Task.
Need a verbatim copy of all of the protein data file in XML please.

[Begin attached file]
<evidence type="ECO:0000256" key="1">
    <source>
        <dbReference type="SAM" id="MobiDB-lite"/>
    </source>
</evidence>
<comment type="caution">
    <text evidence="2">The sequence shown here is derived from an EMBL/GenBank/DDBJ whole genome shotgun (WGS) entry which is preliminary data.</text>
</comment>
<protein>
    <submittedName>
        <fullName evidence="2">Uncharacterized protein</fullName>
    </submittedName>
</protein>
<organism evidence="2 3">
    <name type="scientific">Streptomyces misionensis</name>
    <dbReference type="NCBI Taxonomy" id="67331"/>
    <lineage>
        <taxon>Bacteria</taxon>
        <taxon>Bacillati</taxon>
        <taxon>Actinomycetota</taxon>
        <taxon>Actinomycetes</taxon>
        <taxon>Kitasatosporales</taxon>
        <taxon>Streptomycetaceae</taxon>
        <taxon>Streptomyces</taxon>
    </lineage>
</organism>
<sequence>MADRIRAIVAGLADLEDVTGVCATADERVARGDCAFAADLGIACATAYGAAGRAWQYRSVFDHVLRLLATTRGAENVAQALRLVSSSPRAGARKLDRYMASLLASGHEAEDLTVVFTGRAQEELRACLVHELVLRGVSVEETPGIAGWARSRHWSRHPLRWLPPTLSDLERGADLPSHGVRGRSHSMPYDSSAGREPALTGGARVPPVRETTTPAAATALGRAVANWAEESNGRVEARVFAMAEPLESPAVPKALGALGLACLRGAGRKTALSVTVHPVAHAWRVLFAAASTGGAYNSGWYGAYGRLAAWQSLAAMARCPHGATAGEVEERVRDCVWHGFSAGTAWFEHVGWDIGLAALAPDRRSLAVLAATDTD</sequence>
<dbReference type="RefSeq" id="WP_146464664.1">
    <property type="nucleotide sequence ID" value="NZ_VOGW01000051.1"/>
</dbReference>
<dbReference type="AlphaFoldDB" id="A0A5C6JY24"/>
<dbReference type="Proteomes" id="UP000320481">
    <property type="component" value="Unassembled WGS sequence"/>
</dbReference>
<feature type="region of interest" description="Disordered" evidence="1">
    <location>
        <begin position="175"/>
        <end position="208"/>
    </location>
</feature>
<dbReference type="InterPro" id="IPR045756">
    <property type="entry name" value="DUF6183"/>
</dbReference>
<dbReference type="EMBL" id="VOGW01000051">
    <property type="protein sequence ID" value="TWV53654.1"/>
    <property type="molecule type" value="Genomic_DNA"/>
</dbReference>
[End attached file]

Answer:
<evidence type="ECO:0000256" key="1">
    <source>
        <dbReference type="SAM" id="MobiDB-lite"/>
    </source>
</evidence>
<comment type="caution">
    <text evidence="2">The sequence shown here is derived from an EMBL/GenBank/DDBJ whole genome shotgun (WGS) entry which is preliminary data.</text>
</comment>
<protein>
    <submittedName>
        <fullName evidence="2">Uncharacterized protein</fullName>
    </submittedName>
</protein>
<organism evidence="2 3">
    <name type="scientific">Streptomyces misionensis</name>
    <dbReference type="NCBI Taxonomy" id="67331"/>
    <lineage>
        <taxon>Bacteria</taxon>
        <taxon>Bacillati</taxon>
        <taxon>Actinomycetota</taxon>
        <taxon>Actinomycetes</taxon>
        <taxon>Kitasatosporales</taxon>
        <taxon>Streptomycetaceae</taxon>
        <taxon>Streptomyces</taxon>
    </lineage>
</organism>
<sequence>MADRIRAIVAGLADLEDVTGVCATADERVARGDCAFAADLGIACATAYGAAGRAWQYRSVFDHVLRLLATTRGAENVAQALRLVSSSPRAGARKLDRYMASLLASGHEAEDLTVVFTGRAQEELRACLVHELVLRGVSVEETPGIAGWARSRHWSRHPLRWLPPTLSDLERGADLPSHGVRGRSHSMPYDSSAGREPALTGGARVPPVRETTTPAAATALGRAVANWAEESNGRVEARVFAMAEPLESPAVPKALGALGLACLRGAGRKTALSVTVHPVAHAWRVLFAAASTGGAYNSGWYGAYGRLAAWQSLAAMARCPHGATAGEVEERVRDCVWHGFSAGTAWFEHVGWDIGLAALAPDRRSLAVLAATDTD</sequence>
<dbReference type="RefSeq" id="WP_146464664.1">
    <property type="nucleotide sequence ID" value="NZ_VOGW01000051.1"/>
</dbReference>
<dbReference type="AlphaFoldDB" id="A0A5C6JY24"/>
<dbReference type="Proteomes" id="UP000320481">
    <property type="component" value="Unassembled WGS sequence"/>
</dbReference>
<feature type="region of interest" description="Disordered" evidence="1">
    <location>
        <begin position="175"/>
        <end position="208"/>
    </location>
</feature>
<dbReference type="InterPro" id="IPR045756">
    <property type="entry name" value="DUF6183"/>
</dbReference>
<dbReference type="EMBL" id="VOGW01000051">
    <property type="protein sequence ID" value="TWV53654.1"/>
    <property type="molecule type" value="Genomic_DNA"/>
</dbReference>